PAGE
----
The enterprise has been at the center of IT innovation for many decades. With an emphasis on reliability, business continuity, security and ROI, the enterprise has challenged software and hardware vendors to continuously innovate to meet such high demands.
The Cloud is the New Data Center
Cloud services are built in a way that are self-managing, self-organizing and self-protecting, enabling new levels of resiliency, automation and scale. Even tried and tested enterprise systems such as relational databases and block storage have been replaced by NoSQL databases and object storage.
The innovation in cloud computing has resulted in a new and better way to build data centers. The pace of cloud innovation has outstripped that of traditional enterprise IT, fueled by large companies such as Google, Facebook, Microsoft, Netflix and others open sourcing their cloud software and hardware designs.
Innovation Shifts to the Cloud
In the last decade we have seen a shift in innovation from the enterprise towards cloud computing or, simply, the cloud. The cloud started out as a business model built around outsourcing IT infrastructure. By leveraging economies of scale, multi-tenancy, and resource pooling, cloud providers have built mega-scale cost-efficient data centers with the promise of passing cost savings back to enterprises.
The cloud quickly evolved beyond its original goal of cost reduction into a completely new approach for building software and hardware systems. At its heart is a reliance on commodity hardware and shared resources rather than dedicated infrastructure silos common in traditional enterprise data centers.
The Shift to Hybrid and Private Clouds
Yet despite the benefits, the majority of enterprises have been hesitant in making a wholesale move to the public cloud. Some have moved non-production workloads or non-mission critical applications, while others have opted to extend parts of their workloads to the cloud. Concerns over security, privacy, sovereignty, compliance, and performance – among others – continue to inhibit a wholesale move to the cloud.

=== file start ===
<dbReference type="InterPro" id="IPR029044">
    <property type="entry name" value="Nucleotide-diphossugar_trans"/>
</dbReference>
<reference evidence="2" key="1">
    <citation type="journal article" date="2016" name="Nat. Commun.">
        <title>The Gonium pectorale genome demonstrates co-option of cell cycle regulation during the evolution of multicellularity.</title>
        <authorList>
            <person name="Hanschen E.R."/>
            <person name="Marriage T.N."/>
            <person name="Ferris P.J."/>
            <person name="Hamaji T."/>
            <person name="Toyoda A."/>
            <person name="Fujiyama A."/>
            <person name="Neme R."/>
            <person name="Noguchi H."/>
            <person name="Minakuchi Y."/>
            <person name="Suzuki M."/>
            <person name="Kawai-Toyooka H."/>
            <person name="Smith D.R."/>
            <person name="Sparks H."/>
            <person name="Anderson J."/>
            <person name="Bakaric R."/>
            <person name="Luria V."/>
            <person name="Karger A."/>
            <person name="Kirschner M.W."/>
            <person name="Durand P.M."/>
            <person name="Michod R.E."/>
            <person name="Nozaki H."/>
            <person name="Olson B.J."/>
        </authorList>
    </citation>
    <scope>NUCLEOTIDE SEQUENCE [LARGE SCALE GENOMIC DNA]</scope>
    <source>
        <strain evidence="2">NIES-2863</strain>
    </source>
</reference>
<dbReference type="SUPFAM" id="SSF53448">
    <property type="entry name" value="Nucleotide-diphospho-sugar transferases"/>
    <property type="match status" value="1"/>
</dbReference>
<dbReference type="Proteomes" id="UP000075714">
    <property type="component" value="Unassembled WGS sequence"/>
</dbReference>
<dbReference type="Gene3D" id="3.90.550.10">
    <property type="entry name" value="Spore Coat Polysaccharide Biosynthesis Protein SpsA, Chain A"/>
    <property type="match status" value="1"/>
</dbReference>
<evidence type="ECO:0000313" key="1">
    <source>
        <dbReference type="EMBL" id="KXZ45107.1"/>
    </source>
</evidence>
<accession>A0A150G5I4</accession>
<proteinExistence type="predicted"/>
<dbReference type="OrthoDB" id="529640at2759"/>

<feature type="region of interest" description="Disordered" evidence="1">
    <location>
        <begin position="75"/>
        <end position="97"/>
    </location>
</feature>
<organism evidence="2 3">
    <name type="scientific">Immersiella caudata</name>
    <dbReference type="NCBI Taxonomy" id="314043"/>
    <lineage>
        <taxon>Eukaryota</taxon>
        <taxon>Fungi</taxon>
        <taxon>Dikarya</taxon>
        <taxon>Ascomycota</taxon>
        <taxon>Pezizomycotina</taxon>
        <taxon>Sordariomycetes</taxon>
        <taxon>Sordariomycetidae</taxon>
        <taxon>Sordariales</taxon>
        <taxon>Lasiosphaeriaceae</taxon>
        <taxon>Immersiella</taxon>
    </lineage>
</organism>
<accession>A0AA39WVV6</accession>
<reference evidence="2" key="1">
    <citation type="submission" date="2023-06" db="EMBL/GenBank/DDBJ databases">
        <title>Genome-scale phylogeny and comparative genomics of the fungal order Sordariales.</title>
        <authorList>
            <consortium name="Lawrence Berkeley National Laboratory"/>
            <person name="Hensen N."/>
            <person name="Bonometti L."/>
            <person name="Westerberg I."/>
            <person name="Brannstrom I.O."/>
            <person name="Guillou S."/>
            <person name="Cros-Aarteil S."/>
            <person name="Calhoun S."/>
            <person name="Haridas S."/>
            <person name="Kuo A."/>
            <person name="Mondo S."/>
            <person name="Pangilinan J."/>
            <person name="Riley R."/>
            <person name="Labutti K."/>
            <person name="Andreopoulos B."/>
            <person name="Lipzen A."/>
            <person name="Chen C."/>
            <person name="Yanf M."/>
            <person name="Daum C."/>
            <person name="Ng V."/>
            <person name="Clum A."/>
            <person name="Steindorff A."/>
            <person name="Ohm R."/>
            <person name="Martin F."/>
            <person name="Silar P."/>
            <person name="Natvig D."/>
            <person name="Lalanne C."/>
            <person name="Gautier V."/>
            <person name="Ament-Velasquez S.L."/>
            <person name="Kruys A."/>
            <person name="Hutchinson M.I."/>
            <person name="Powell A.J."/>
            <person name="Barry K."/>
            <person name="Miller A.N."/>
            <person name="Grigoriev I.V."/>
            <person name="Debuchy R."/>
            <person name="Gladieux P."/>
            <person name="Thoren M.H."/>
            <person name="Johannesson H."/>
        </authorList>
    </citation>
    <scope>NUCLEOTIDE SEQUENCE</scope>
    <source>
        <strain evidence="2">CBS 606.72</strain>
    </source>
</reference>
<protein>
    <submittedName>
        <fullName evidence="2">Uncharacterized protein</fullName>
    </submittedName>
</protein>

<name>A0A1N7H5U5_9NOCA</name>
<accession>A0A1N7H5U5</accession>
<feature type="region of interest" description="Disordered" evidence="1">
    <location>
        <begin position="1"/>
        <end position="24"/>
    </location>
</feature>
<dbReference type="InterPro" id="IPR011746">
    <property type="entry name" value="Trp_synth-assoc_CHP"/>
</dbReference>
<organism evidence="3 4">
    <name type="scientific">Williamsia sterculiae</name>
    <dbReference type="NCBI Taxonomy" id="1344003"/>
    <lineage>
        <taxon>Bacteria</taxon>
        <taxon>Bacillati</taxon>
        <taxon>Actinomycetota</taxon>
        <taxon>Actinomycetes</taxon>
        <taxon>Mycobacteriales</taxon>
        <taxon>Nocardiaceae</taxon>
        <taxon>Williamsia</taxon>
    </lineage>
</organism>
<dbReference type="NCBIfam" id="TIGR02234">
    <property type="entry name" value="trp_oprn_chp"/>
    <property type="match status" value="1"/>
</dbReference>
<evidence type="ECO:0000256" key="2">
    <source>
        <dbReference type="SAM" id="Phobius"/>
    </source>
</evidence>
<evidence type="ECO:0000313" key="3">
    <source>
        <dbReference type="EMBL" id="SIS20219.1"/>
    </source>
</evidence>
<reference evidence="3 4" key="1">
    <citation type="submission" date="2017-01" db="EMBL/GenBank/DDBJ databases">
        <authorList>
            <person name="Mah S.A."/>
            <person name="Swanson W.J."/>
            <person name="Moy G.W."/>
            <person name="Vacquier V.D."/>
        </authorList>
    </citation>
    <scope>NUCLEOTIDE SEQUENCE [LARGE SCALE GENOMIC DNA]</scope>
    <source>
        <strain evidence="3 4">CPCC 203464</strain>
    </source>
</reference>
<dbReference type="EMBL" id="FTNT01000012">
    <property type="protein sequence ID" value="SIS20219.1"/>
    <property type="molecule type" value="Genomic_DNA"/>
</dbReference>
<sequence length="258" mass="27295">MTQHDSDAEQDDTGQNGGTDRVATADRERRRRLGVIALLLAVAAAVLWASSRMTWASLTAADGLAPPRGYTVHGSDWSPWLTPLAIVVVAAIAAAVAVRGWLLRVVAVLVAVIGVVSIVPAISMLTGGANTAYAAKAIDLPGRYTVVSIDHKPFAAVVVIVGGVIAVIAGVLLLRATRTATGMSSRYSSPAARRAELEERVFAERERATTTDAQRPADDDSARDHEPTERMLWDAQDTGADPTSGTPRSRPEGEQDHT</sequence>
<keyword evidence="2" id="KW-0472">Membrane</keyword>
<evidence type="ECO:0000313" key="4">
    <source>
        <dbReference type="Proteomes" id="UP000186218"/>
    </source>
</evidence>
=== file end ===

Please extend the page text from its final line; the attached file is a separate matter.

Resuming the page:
Instead, enterprises are implementing hybrid cloud or private cloud solutions. With such deployments the enterprise is able to achieve the benefits without having to compromise security, privacy, and performance. Hybrid and private clouds will likely become the biggest platform shift in the history of enterprise IT.
CLOUD AS A TIER IN YOUR STORAGE INFRASTRUCTURE
Here at Quantum we are excited by these changes. In the last few years we’ve made a number of investments in cloud technologies, including Lattus – our high-performance on-premise object store that serves as a private cloud foundation – and Symform’s unique cloud storage and sync & share solution.
Today, we are announcing three more cloud offerings. Q-Cloud Archive and Q-Cloud Vault enable customers to easily and seamlessly add public cloud storage to their existing storage and collaboration workflows. The combined on-premise and cloud solution offers the best combination of performance and cost–efficiency. In a similar manner, Q-Cloud Protect for AWS enables customers to extend data protection and disaster recovery to the cloud, taking advantage of an inherent offsite target and a pay-as-you-go model.
Look for additional hybrid and private cloud solutions from Quantum throughout the next year. We believe that the industry is witnessing a transformational shift in enterprise IT, and we are excited to be a part of it.
Learn More About Quantum’s New Cloud Services
See the roadmap for Quantum’s new cloud services and read more about Quantum’s application-centric approach to the cloud.
Discover how to create a managed archive in the cloud LTO tape technology and Q-Cloud Archive.
View the Q-Cloud Protect video and see how an on-premise Quantum DXi deduplication appliance replicates on-site data to the cloud.
Backup and disaster recovery are great applications for the cloud, or more specifically for cloud-based services. Visit the cloud-based data protection solution page to see how it’s done.